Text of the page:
You've been there.
Coding along, minding your own business, creating clear and concise lines of Perl code with maps, greps, and slices; manipulating lists with the best of them.
Suddenly, you find yourself doing this:
method_name( ponycorn => $ponycorn, sparkles => $sparkles );
Immediately, you're offended. The sheer arrogance of this method hurts your soul. All that retyping of the same thing.
You stare at it, convinced you can fix it with some sort of list manipulation. You work through several permutations in your head, until you realize that you either have to make the code unreadable, or you have to settle for duplicating the names - once in the key, once in the value.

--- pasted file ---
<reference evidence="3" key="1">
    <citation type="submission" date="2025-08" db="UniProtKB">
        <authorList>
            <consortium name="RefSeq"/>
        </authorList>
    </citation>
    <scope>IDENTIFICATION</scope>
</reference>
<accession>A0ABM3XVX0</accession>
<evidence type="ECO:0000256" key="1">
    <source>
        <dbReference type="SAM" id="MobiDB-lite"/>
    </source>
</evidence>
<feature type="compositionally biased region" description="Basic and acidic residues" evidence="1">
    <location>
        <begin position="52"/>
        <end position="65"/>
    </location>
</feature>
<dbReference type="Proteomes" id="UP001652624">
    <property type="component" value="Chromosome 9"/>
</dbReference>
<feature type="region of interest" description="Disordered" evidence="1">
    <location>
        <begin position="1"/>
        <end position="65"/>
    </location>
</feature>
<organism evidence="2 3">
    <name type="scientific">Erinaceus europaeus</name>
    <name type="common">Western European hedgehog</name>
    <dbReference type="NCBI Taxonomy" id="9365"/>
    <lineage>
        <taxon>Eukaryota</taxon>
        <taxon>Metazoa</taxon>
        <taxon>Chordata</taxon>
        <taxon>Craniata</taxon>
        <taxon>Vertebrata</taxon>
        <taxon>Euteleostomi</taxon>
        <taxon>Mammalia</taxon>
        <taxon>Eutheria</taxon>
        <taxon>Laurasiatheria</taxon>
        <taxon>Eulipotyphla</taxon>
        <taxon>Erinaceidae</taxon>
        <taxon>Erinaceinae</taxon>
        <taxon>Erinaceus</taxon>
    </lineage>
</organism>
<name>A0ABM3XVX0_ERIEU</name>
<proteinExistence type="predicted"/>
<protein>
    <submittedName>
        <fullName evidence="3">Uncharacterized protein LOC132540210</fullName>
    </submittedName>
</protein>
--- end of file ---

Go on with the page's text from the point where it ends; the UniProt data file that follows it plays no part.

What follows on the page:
Years go by. You run into the same issue again and again.
We've all been there.
Eponymous::Hash will examine your list of scalars, array refs, and hash refs, and return a hash with keys matching your variable names.
Given these declarations:
my $ponycorn = 'jello'; my $sparkles = 'pudding';
Returns this hash:
(ponycorn => 'jello', sparkles => 'pudding')
Now, you might be thinking,
1) What does eponymous mean, and 2) why do I have to type so long a name?
Excellent questions. 1. Don't worry about it. 2. You don't.
You can define your own method name, as short or long as you want:
use Eponymous::Hash 'epy'; method_name(epy $ponycorn, $sparkles);
Should something like this be built-in to Perl? Yes. But until then, there's Eponymous::Hash.